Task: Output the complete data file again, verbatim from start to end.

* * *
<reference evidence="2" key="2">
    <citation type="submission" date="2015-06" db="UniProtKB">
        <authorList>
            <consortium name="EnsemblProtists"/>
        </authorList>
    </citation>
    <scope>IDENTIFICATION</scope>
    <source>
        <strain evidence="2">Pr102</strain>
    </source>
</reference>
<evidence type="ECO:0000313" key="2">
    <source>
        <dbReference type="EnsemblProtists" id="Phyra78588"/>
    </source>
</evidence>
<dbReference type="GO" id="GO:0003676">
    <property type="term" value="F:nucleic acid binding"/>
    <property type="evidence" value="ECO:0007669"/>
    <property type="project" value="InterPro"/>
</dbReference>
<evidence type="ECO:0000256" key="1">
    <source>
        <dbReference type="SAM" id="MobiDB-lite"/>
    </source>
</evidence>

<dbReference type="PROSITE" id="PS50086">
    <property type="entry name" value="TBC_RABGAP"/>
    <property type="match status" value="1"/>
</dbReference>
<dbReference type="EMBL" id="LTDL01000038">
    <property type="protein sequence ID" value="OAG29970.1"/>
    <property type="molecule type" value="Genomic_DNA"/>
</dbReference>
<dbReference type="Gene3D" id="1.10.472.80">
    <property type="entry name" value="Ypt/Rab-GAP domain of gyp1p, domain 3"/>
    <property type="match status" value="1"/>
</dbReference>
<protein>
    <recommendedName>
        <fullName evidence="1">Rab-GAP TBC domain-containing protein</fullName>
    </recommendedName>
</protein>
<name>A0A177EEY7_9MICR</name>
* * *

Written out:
<reference evidence="2" key="2">
    <citation type="submission" date="2015-06" db="UniProtKB">
        <authorList>
            <consortium name="EnsemblProtists"/>
        </authorList>
    </citation>
    <scope>IDENTIFICATION</scope>
    <source>
        <strain evidence="2">Pr102</strain>
    </source>
</reference>
<evidence type="ECO:0000313" key="2">
    <source>
        <dbReference type="EnsemblProtists" id="Phyra78588"/>
    </source>
</evidence>
<dbReference type="GO" id="GO:0003676">
    <property type="term" value="F:nucleic acid binding"/>
    <property type="evidence" value="ECO:0007669"/>
    <property type="project" value="InterPro"/>
</dbReference>
<evidence type="ECO:0000256" key="1">
    <source>
        <dbReference type="SAM" id="MobiDB-lite"/>
    </source>
</evidence>

<dbReference type="PROSITE" id="PS50086">
    <property type="entry name" value="TBC_RABGAP"/>
    <property type="match status" value="1"/>
</dbReference>
<dbReference type="EMBL" id="LTDL01000038">
    <property type="protein sequence ID" value="OAG29970.1"/>
    <property type="molecule type" value="Genomic_DNA"/>
</dbReference>
<dbReference type="Gene3D" id="1.10.472.80">
    <property type="entry name" value="Ypt/Rab-GAP domain of gyp1p, domain 3"/>
    <property type="match status" value="1"/>
</dbReference>
<protein>
    <recommendedName>
        <fullName evidence="1">Rab-GAP TBC domain-containing protein</fullName>
    </recommendedName>
</protein>
<name>A0A177EEY7_9MICR</name>